Jah9 was the first of the main acts to hit the stage. Joining the virtual space all the way from Tanzania in Africa, the empress brought with her every ounce of black girl magic that she could. Trodding on to the stage barefooted and regally dressed in African prints, Jah9 effortlessly served up roots reggae from the soul. Declaring that even with everything happening in the world, togetherness was still possible, the singer soothed any vexed spirit and quelled any negative energy with her soft yet, beautifully commanding and relaxing vocals.
Her 30-minute set saw her serving up songs such as Note to Self, New Name, Love Has Found I and Don’t Let Me Be Misunderstood. An unapologetic, firebrand performer, Jah9 is known for spreading messages that encourage black people to embrace their roots. But on Friday, she showed a side of her not often brought to the fore, and viewers got to see that as a bold, African woman, she is capable of being sexy, vulnerable and, of course, in love. All the feelings that are usually associated with the genre of jazz and blues.
Lila Iké, one of the female dynamites to rise from Protoje’s In.Digg.Nation camp, also made her Jazz and Blues début on Friday night. Showcasing just why she is one of the hottest rising stars out of Jamaica, Iké delivered hit after hit, hypnotising the online world with her smooth vocals. I Spy, Second Chance, Forget Me, Where I’m Coming From, and Solitude were some of the songs Iké served up as she stamped her class on the Jazz stage, fulfilling a childhood dream.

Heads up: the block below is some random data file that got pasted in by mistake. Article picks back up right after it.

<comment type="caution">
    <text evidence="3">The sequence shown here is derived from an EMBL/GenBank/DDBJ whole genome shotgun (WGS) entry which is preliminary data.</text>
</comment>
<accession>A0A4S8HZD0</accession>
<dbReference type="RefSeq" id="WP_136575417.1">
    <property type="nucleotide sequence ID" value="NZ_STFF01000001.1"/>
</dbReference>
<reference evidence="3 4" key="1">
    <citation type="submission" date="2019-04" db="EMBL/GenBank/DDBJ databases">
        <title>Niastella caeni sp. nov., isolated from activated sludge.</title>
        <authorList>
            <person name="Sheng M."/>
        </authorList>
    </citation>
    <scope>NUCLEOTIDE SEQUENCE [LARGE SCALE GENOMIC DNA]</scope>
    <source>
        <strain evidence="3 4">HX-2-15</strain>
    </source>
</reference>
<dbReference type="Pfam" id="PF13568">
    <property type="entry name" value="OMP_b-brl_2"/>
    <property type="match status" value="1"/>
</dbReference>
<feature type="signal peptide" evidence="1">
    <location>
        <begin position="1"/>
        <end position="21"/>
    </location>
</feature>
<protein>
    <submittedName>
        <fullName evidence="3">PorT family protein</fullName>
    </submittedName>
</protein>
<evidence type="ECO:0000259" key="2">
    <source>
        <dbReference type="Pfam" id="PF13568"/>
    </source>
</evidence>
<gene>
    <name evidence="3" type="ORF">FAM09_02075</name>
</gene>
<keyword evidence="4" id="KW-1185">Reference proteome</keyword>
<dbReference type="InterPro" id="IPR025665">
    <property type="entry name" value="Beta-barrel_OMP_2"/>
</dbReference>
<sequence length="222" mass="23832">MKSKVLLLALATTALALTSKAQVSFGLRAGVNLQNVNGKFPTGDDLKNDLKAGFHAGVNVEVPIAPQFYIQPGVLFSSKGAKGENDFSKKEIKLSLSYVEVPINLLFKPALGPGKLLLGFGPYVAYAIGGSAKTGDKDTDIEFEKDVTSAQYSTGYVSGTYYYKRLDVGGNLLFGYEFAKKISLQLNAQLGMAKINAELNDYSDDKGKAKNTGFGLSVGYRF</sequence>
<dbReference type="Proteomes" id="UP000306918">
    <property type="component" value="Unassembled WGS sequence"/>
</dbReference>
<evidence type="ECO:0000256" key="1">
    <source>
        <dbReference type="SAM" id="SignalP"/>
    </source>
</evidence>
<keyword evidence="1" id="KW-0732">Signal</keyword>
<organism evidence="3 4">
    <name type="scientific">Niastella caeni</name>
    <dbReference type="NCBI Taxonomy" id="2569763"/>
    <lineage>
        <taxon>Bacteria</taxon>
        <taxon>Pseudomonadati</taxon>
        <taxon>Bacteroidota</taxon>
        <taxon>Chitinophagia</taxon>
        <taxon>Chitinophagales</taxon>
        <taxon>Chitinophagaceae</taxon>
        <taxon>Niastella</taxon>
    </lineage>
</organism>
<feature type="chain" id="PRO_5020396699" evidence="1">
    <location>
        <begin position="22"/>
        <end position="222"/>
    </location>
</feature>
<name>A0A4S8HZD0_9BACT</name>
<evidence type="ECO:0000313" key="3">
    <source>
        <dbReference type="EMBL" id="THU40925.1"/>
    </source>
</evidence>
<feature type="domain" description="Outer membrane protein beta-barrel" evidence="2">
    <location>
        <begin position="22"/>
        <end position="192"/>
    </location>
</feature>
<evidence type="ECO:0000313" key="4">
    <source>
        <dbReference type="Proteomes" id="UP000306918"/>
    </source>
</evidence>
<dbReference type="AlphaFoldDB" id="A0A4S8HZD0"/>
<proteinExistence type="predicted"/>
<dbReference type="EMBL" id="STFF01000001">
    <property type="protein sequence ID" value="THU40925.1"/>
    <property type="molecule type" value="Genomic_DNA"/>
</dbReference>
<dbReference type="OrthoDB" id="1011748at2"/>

“I feel good about my performance tonight, and I just want to say thank you to the organisers for seeing our potential and giving us the chance to show the world what we can do,” she told The Sunday Gleaner in a recent interview. “Everybody knows Jazz and Blues was like a real huge festival in Jamaica, so many greats have passed through Jazz and Blues, and so for me to now be added to that legacy, it’s a lovely thing, and I feel honoured.” In interviews leading up to the virtual event, the singer said it was always her dream to grace the Jazz stage.
Mortimer told The Gleaner that he, too, was happy to have been offered the chance to showcase his talents on the well-established platform. Expressing sadness at the show’s brief hiatus in 2015, Mortimer said he was glad to see the event return and said he is looking forward to the day the show can be held in a physical setting once more. “This is a great platform for young artistes like myself. Jazz and Blues is a world stage. I remember some of the international acts that would come to this show. It was truly something special, and I am just so grateful to have been a part of it. All that is left now is for us to one day unite in a physical setting once more,” he said.
Mortimer held his own on stage as he served up songs including Style and Grace, Rock and Come In (Nice Up the Scene), Fight the Fight and, of course, his hit single, Lightning. Although his set was more roots reggae than jazz and blues, his raspy voice and easy-going attitude on stage made his performance much more than palatable. And there were zero complaints from virtual viewing land as fire emojis lit up the screen from the start of his performance until the end of his 25-minute set. There could not have been a more fitting close to Night Two of the virtual return of the Jamaica Jazz and Blues festival.